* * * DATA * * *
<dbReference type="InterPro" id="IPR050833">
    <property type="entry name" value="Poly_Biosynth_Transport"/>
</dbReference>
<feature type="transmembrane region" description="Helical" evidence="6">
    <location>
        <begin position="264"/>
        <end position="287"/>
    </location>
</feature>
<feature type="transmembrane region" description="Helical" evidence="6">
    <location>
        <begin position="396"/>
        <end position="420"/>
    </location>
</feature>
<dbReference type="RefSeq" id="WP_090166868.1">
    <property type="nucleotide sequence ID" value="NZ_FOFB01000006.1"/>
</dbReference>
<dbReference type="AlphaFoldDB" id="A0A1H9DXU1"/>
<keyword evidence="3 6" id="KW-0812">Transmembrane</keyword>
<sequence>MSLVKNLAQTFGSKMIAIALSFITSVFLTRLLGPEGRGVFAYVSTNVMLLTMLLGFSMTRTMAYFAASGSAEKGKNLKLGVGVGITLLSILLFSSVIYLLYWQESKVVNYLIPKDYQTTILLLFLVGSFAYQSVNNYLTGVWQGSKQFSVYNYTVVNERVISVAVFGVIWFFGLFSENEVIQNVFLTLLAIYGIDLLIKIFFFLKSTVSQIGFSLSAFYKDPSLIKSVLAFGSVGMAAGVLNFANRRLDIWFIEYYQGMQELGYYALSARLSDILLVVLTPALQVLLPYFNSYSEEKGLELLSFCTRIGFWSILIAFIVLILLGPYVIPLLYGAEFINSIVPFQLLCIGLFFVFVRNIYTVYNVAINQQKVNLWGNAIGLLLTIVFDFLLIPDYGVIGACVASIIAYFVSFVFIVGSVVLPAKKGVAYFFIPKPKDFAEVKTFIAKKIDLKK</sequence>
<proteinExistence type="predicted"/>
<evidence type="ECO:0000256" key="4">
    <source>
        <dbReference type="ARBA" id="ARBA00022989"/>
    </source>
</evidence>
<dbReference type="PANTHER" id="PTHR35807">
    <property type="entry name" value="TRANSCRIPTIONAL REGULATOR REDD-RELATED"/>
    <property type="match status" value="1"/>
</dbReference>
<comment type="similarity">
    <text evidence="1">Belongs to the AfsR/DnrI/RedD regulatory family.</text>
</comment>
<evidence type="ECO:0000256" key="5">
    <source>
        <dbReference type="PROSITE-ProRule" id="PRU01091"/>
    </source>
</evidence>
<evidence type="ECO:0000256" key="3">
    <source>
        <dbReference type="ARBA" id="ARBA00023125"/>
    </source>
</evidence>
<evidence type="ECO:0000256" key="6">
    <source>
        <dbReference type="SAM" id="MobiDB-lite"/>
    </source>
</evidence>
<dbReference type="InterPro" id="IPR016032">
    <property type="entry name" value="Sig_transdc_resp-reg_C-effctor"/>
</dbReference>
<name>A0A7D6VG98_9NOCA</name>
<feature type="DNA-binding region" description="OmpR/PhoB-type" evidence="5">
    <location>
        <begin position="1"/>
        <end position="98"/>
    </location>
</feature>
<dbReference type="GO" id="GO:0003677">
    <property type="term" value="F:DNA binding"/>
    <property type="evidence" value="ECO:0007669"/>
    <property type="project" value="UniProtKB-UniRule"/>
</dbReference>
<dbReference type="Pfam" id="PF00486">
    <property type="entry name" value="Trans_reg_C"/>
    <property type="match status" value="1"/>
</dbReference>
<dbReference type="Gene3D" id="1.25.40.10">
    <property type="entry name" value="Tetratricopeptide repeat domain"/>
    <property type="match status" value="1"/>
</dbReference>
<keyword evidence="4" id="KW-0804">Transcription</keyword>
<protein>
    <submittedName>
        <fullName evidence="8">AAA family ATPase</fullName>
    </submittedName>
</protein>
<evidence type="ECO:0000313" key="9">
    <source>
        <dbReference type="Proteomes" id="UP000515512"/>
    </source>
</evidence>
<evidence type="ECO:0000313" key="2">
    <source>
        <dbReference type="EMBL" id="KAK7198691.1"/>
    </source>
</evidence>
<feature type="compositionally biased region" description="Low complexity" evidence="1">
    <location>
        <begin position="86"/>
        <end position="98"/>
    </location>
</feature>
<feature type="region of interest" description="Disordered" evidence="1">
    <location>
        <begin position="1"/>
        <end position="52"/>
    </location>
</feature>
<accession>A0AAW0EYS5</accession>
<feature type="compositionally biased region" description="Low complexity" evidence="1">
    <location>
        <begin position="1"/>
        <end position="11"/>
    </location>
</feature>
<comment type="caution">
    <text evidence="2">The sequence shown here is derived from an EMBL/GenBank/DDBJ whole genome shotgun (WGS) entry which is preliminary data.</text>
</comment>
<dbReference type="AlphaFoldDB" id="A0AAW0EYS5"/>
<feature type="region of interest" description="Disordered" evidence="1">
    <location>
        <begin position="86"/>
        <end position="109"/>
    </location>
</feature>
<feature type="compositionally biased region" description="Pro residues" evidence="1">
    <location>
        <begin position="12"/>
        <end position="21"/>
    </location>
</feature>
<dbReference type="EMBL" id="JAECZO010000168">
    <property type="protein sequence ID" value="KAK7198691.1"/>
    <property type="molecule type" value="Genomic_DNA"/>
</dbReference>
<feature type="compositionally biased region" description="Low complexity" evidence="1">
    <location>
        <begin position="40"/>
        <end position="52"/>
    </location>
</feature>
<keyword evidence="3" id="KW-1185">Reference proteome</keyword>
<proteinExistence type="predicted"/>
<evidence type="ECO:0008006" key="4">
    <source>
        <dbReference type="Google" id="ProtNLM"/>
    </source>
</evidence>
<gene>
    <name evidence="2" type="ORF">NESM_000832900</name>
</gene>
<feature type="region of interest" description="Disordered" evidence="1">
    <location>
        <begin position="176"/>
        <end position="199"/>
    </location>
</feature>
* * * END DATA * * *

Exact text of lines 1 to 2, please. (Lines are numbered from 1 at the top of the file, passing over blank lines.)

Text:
<dbReference type="InterPro" id="IPR050833">
    <property type="entry name" value="Poly_Biosynth_Transport"/>